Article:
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The Warsaw Voice » Politics » June 17, 2010
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A Two-Horse Race
June 17, 2010   
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In the first round of the presidential election on June 20, Polish voters will choose from among 10 candidates. But opinion polls indicate only two contenders have a real shot at the presidency. They are likely to face off in the second round on July 4.

The deadline for submitting the documents to the State Election Committee needed for the registration of candidates expired on May 6 at midnight. Contenders had to present the signatures of at least 100,000 people backing them. The number of candidates who managed to collect the required number of signatures was larger than political commentators had expected—the committee registered 10.

Hit by tragedy
Jarosław Kaczyński, leader of the opposition Law and Justice (PiS) party and the twin brother of President Lech Kaczyński, who died in the Smolensk air crash April 10, had the largest number of signatures—almost 1.7 million. In contrast to other candidates, in the opening stages of the race for president, Jarosław Kaczyński conducted hardly any public campaigning, restricting himself to interviews published on the internet or in friendly newspapers. Joanna Kluzik-Rostkowska, head of Jarosław Kaczyński’s election campaign team, and Paweł Poncyliusz, spokesman for the team, said Kaczyński was still deeply hit by the family tragedy and was at the same time taking care of his 83-year-old mother, who was in hospital since the beginning of March and was still unaware of the death of her other son. Poncyliusz said Jarosław Kaczyński would make his first public appearance at the end of May, at which he would present his election platform during his party’s election convention.

PO man ahead
The second largest number of signatures—around 700,000—was collected by Bronisław Komorowski of the Civic Platform (PO) party, the Speaker of the lower house of parliament who, under the Polish constitution, had assumed the powers and duties of the head of state following the death of Lech Kaczyński. Komorowski is in top position in the opinion polls. Surprised by the absence of his main rival in the election campaign, Komorowski also kept a low-key presence at first. He stepped up the pace at the start of May when, as acting president, he signed into law the controversial bill on the National Remembrance Institute (IPN), regarded as an institution favorable to PiS. The bill had been strongly criticized by the opposition. Komorowski also convened a new National Security Council, which advises the president. The council is to be composed of former heads of government and leaders of the largest political parties.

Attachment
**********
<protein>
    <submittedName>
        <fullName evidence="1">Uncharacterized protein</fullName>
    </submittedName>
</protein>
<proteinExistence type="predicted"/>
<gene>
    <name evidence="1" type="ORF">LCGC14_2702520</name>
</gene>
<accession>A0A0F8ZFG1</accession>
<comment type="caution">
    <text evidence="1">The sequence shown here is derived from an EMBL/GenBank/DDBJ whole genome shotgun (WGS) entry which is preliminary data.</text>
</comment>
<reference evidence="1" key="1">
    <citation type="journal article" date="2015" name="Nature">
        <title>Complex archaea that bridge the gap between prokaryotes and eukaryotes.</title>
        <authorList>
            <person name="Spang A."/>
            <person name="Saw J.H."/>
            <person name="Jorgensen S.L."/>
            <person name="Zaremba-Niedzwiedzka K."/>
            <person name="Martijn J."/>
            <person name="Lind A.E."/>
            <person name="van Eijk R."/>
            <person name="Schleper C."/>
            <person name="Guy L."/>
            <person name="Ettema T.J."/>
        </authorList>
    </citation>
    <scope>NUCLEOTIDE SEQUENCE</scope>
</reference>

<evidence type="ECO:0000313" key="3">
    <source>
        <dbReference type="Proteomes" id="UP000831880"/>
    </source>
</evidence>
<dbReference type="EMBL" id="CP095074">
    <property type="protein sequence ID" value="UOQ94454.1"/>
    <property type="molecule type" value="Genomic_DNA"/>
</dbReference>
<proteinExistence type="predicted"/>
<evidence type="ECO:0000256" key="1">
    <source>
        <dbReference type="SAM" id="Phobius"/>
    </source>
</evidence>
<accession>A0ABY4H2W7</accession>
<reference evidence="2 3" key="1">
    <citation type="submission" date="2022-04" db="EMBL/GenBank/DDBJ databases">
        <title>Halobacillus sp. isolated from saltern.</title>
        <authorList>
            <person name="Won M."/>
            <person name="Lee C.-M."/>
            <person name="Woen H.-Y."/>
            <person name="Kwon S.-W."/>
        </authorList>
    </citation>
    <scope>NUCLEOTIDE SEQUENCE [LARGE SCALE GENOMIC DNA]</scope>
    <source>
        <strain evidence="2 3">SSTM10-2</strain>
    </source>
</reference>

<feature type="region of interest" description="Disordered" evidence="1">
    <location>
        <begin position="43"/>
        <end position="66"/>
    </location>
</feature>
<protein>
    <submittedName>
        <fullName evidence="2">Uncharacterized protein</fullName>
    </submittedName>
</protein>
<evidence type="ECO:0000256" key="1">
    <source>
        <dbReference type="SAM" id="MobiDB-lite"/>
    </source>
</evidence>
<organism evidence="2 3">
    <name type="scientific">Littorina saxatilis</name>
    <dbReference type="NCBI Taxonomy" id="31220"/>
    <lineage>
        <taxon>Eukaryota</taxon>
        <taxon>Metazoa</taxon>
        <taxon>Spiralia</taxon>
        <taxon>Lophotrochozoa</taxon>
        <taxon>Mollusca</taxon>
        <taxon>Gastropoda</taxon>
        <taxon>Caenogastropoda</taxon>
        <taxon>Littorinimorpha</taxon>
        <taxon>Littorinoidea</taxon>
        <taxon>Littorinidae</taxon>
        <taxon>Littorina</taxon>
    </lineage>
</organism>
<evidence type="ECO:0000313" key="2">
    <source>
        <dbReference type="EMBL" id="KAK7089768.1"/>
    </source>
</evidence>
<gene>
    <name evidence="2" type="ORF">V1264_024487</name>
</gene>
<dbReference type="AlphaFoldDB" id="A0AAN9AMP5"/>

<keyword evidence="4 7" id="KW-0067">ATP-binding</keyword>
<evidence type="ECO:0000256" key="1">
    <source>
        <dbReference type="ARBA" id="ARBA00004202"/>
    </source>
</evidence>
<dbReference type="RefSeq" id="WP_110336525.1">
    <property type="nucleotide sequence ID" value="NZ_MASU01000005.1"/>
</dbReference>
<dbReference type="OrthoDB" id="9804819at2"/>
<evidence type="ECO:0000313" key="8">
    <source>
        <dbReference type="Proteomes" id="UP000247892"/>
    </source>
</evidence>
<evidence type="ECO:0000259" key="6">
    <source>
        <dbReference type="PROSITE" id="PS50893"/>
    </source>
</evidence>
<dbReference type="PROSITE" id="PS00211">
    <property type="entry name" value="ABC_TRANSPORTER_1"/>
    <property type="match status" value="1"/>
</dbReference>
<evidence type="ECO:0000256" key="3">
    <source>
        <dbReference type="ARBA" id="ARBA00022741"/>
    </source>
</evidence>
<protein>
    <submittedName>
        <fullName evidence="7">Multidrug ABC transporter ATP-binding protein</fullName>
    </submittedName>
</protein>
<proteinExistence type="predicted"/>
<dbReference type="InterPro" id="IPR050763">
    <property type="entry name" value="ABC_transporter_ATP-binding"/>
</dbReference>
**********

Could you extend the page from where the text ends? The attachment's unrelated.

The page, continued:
Kaczyński and Komorowski did not rule out holding televised debates, but seemed to suggest that this could take place before the second round of the election. The remaining candidates want to take part in the debates as equals, but this seems unlikely. The candidates of the two largest parliamentary parties are so far ahead of the others in the polls that, in contrast to the presidential elections of 1990, 1995, 2000 and 2005, none of the remaining eight candidates seems to have any chance of making it to the second round or even of being backed by 10 percent of voters.

Of the eight candidates, Grzegorz Napieralski of the opposition Democratic Left Alliance (SLD) and Waldemar Pawlak of the Polish People’s Party (PSL), the junior partner in the ruling coalition, have the highest support. They are followed by Andrzej Lepper, former deputy prime minister and the leader of Samoobrona, a radical rural party, and Andrzej Olechowski, a former foreign minister and former finance minister and one of PO’s three founders, who is running for president as an independent candidate. Olechowski is supported by the Democratic Party, whose position in Polish politics is marginal.

The remaining candidates are likely to score results within the range of statistical error. They include Marek Jurek, a former parliamentary speaker, who quit PiS and set up a new party called the Right of the Republic; Janusz Korwin-Mikke, founder and long-serving leader of the radical right-wing Union for Realpolitik party; Kornel Morawiecki, founder of the Fighting Solidarity anti-communist underground organization in the communist period; and Bogusław Ziętek, leader of the Sierpień 80 trade union, who is known for numerous protest campaigns, including picketing the private homes of politicians of the ruling coalition or staging sit-ins in their parliamentary offices. Although the latter three candidates have for years stayed on the fringes of mainstream politics, they managed to collect the required 100,000 signatures each. But that does not mean they will manage to win the same or a higher amount of votes in the election. In a number of previous elections, fringe candidates were supported by under than 1 percent of the electorate.

Komorowski Sets the Pace
Bronisław Komorowski is set to win 49 percent of the vote in the first round of the presidential election, according to the May 17 poll by SMG/KRC Millward Brown for the TVN 24 private television news channel. Jarosław Kaczyński is backed by 29 percent of those surveyed.

Grzegorz Napieralski, Andrzej Olechowski and Andrzej Lepper are each backed by 3 percent. Waldemar Pawlak is supported by 2 percent of those surveyed, Janusz Korwin-Mikke and Marek Jurek by 1 percent each while Kornel Morawiecki and Bogusław Ziętek by less than 1 percent.

In the second round, 58 percent of those polled would vote for Komorowski, 33 percent for Kaczyński while 7 percent were undecided. The turnout is expected to be 50 percent.
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